• Wire fraud is not covered under E&O
    • Fidelity/Crime – What does and doesn’t it cover
    • Cyber – What does and doesn’t it cover and what to look for:
      • Social Engineering/Fraudulent Impersonation coverage
      • Bricking coverage (replacement of unusable hardware after a cyber-related event)
      • Ransomware coverage
    • Financial stability/strength of your insurer

P – Plan for the worst. Establish written plans to anticipate and promptly respond to cyber-related incidents.

  • Create a Written Information Security Plan (WISP) that:
    • Identifies and implements effective administrative, technical and physical safeguards
    • Secures the confidentiality of personal information of consumers and employees
    • Protects personal information (NPI) and identifies procedures for evaluating electronic and physical methods of:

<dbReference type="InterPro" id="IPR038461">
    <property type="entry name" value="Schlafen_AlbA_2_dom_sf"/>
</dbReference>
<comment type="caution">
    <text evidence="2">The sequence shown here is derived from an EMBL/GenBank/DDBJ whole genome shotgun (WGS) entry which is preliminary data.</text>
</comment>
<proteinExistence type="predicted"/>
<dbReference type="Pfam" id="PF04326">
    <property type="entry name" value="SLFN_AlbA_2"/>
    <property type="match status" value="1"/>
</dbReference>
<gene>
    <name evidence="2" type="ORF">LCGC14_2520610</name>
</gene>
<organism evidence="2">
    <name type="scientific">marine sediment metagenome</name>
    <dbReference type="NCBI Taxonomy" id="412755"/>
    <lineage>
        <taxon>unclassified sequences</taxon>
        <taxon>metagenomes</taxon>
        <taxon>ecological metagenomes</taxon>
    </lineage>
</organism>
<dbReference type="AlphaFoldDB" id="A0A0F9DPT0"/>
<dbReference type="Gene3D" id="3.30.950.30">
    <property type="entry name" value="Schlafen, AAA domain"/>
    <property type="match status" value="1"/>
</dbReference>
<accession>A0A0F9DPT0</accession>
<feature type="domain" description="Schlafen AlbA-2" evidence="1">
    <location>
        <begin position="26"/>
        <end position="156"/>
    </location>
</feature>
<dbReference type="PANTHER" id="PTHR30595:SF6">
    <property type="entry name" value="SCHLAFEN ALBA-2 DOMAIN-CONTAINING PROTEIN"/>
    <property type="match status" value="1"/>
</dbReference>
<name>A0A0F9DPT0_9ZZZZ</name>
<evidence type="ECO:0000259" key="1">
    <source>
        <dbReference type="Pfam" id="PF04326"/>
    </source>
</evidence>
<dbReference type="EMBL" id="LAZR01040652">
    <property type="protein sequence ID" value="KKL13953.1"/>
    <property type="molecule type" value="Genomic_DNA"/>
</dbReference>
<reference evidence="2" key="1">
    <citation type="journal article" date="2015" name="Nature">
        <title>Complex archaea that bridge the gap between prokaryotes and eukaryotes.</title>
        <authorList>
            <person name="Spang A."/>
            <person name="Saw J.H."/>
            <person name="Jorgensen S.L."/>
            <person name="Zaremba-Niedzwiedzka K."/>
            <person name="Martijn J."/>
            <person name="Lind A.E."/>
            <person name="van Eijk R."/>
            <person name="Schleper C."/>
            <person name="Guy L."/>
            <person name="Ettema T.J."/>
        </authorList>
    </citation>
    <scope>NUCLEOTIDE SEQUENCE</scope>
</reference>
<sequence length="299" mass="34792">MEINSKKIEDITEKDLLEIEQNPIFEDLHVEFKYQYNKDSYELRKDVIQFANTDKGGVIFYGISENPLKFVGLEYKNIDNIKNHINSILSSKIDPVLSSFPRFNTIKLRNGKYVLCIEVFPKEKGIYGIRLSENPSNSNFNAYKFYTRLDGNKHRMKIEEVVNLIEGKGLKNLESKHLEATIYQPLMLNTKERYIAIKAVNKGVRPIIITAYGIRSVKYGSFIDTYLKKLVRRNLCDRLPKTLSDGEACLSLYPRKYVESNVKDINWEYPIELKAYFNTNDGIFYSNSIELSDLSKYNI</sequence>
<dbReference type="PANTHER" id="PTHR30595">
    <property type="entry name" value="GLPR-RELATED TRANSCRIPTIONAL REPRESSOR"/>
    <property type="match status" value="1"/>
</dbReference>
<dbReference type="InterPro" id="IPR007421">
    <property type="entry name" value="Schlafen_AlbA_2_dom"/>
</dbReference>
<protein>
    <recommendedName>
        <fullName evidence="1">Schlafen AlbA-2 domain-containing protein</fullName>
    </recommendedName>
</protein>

• Access
      • Collection and Transmission
      • Storage
      • Use
  • Create a Written Incident Response Plan (WIRP) to identify and implement effective processes and procedures for responding to a cyber-theft of money or data
    • Possible areas for consideration might include:
      • Establishment of an internal response team (IRT)
      • List of persons to contact based on the incident
      • Securing of the Company’s office and network
      • Document specifics of breach or loss
      • Retain experts to assist with recovery/restoration efforts where necessary
      • Test Company’s WIRP for effectiveness (what did we learn?)
      • Review and update Company’s WIRP regularly